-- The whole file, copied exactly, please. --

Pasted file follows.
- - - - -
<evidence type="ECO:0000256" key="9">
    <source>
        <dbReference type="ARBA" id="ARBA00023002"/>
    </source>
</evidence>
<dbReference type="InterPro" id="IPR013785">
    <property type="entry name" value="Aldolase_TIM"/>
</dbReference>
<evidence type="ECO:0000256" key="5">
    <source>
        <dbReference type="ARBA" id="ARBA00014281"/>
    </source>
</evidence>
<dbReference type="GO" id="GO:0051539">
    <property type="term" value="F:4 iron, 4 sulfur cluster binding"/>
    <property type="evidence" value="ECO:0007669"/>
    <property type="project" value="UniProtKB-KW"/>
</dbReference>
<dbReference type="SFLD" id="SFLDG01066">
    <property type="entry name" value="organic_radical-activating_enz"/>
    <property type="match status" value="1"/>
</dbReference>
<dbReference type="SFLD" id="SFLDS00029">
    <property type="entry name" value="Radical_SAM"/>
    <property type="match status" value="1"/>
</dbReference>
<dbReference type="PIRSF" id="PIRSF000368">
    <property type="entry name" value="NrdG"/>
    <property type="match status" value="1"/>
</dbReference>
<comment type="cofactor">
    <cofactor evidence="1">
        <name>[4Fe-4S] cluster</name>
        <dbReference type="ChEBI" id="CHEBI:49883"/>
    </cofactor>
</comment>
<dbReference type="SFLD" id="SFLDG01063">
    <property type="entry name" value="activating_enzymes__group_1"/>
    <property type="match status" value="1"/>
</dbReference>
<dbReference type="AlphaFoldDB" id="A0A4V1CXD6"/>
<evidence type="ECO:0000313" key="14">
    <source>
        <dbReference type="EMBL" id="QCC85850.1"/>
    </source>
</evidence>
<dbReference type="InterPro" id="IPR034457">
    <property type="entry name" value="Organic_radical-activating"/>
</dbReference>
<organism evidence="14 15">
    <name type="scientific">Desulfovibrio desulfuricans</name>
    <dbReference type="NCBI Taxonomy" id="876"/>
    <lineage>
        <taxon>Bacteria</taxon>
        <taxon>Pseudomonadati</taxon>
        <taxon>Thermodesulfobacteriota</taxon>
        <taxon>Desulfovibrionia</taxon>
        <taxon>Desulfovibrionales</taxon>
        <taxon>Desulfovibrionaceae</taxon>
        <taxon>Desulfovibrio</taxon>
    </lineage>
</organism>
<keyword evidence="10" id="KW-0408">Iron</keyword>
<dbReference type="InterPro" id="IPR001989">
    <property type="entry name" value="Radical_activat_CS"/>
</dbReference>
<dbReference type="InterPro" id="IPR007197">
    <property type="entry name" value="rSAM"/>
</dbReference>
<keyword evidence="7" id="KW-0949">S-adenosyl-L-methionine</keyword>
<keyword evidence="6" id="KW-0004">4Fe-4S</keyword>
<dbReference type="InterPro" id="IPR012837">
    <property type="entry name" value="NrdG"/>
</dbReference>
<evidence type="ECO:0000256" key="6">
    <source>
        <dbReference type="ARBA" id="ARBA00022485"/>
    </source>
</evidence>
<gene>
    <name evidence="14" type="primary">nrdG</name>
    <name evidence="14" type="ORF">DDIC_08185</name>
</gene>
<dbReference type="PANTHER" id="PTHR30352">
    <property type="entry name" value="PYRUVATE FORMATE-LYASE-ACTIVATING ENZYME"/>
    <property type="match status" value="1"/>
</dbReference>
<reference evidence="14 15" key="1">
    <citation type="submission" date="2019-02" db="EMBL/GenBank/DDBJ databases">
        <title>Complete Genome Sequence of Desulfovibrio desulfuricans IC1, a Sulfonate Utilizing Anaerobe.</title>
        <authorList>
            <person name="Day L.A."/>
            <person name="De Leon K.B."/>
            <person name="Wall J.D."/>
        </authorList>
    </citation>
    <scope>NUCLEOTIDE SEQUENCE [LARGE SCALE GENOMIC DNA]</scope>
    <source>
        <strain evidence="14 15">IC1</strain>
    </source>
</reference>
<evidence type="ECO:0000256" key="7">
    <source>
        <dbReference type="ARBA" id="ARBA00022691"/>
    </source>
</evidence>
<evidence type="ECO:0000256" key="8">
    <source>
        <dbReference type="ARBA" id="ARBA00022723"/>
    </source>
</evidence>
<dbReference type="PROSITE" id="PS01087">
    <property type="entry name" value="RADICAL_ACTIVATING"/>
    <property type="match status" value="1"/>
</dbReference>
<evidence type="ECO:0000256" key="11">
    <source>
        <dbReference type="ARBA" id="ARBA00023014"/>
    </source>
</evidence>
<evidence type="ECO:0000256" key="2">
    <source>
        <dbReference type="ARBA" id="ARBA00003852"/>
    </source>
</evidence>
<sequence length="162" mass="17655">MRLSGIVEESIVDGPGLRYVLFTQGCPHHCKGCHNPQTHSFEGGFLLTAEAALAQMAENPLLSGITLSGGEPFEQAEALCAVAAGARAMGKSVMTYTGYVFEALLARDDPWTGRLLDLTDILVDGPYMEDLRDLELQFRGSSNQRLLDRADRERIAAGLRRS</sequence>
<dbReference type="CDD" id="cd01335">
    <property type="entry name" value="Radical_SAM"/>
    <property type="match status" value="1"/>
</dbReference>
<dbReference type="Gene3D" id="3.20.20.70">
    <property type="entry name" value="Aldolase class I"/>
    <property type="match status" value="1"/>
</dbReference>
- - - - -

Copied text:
<evidence type="ECO:0000256" key="9">
    <source>
        <dbReference type="ARBA" id="ARBA00023002"/>
    </source>
</evidence>
<dbReference type="InterPro" id="IPR013785">
    <property type="entry name" value="Aldolase_TIM"/>
</dbReference>
<evidence type="ECO:0000256" key="5">
    <source>
        <dbReference type="ARBA" id="ARBA00014281"/>
    </source>
</evidence>
<dbReference type="GO" id="GO:0051539">
    <property type="term" value="F:4 iron, 4 sulfur cluster binding"/>
    <property type="evidence" value="ECO:0007669"/>
    <property type="project" value="UniProtKB-KW"/>
</dbReference>
<dbReference type="SFLD" id="SFLDG01066">
    <property type="entry name" value="organic_radical-activating_enz"/>
    <property type="match status" value="1"/>
</dbReference>
<dbReference type="SFLD" id="SFLDS00029">
    <property type="entry name" value="Radical_SAM"/>
    <property type="match status" value="1"/>
</dbReference>
<dbReference type="PIRSF" id="PIRSF000368">
    <property type="entry name" value="NrdG"/>
    <property type="match status" value="1"/>
</dbReference>
<comment type="cofactor">
    <cofactor evidence="1">
        <name>[4Fe-4S] cluster</name>
        <dbReference type="ChEBI" id="CHEBI:49883"/>
    </cofactor>
</comment>
<dbReference type="SFLD" id="SFLDG01063">
    <property type="entry name" value="activating_enzymes__group_1"/>
    <property type="match status" value="1"/>
</dbReference>
<dbReference type="AlphaFoldDB" id="A0A4V1CXD6"/>
<evidence type="ECO:0000313" key="14">
    <source>
        <dbReference type="EMBL" id="QCC85850.1"/>
    </source>
</evidence>
<dbReference type="InterPro" id="IPR034457">
    <property type="entry name" value="Organic_radical-activating"/>
</dbReference>
<organism evidence="14 15">
    <name type="scientific">Desulfovibrio desulfuricans</name>
    <dbReference type="NCBI Taxonomy" id="876"/>
    <lineage>
        <taxon>Bacteria</taxon>
        <taxon>Pseudomonadati</taxon>
        <taxon>Thermodesulfobacteriota</taxon>
        <taxon>Desulfovibrionia</taxon>
        <taxon>Desulfovibrionales</taxon>
        <taxon>Desulfovibrionaceae</taxon>
        <taxon>Desulfovibrio</taxon>
    </lineage>
</organism>
<keyword evidence="10" id="KW-0408">Iron</keyword>
<dbReference type="InterPro" id="IPR001989">
    <property type="entry name" value="Radical_activat_CS"/>
</dbReference>
<dbReference type="InterPro" id="IPR007197">
    <property type="entry name" value="rSAM"/>
</dbReference>
<keyword evidence="7" id="KW-0949">S-adenosyl-L-methionine</keyword>
<keyword evidence="6" id="KW-0004">4Fe-4S</keyword>
<dbReference type="InterPro" id="IPR012837">
    <property type="entry name" value="NrdG"/>
</dbReference>
<evidence type="ECO:0000256" key="6">
    <source>
        <dbReference type="ARBA" id="ARBA00022485"/>
    </source>
</evidence>
<gene>
    <name evidence="14" type="primary">nrdG</name>
    <name evidence="14" type="ORF">DDIC_08185</name>
</gene>
<dbReference type="PANTHER" id="PTHR30352">
    <property type="entry name" value="PYRUVATE FORMATE-LYASE-ACTIVATING ENZYME"/>
    <property type="match status" value="1"/>
</dbReference>
<reference evidence="14 15" key="1">
    <citation type="submission" date="2019-02" db="EMBL/GenBank/DDBJ databases">
        <title>Complete Genome Sequence of Desulfovibrio desulfuricans IC1, a Sulfonate Utilizing Anaerobe.</title>
        <authorList>
            <person name="Day L.A."/>
            <person name="De Leon K.B."/>
            <person name="Wall J.D."/>
        </authorList>
    </citation>
    <scope>NUCLEOTIDE SEQUENCE [LARGE SCALE GENOMIC DNA]</scope>
    <source>
        <strain evidence="14 15">IC1</strain>
    </source>
</reference>
<evidence type="ECO:0000256" key="7">
    <source>
        <dbReference type="ARBA" id="ARBA00022691"/>
    </source>
</evidence>
<evidence type="ECO:0000256" key="8">
    <source>
        <dbReference type="ARBA" id="ARBA00022723"/>
    </source>
</evidence>
<dbReference type="PROSITE" id="PS01087">
    <property type="entry name" value="RADICAL_ACTIVATING"/>
    <property type="match status" value="1"/>
</dbReference>
<evidence type="ECO:0000256" key="11">
    <source>
        <dbReference type="ARBA" id="ARBA00023014"/>
    </source>
</evidence>
<evidence type="ECO:0000256" key="2">
    <source>
        <dbReference type="ARBA" id="ARBA00003852"/>
    </source>
</evidence>
<sequence length="162" mass="17655">MRLSGIVEESIVDGPGLRYVLFTQGCPHHCKGCHNPQTHSFEGGFLLTAEAALAQMAENPLLSGITLSGGEPFEQAEALCAVAAGARAMGKSVMTYTGYVFEALLARDDPWTGRLLDLTDILVDGPYMEDLRDLELQFRGSSNQRLLDRADRERIAAGLRRS</sequence>
<dbReference type="CDD" id="cd01335">
    <property type="entry name" value="Radical_SAM"/>
    <property type="match status" value="1"/>
</dbReference>
<dbReference type="Gene3D" id="3.20.20.70">
    <property type="entry name" value="Aldolase class I"/>
    <property type="match status" value="1"/>
</dbReference>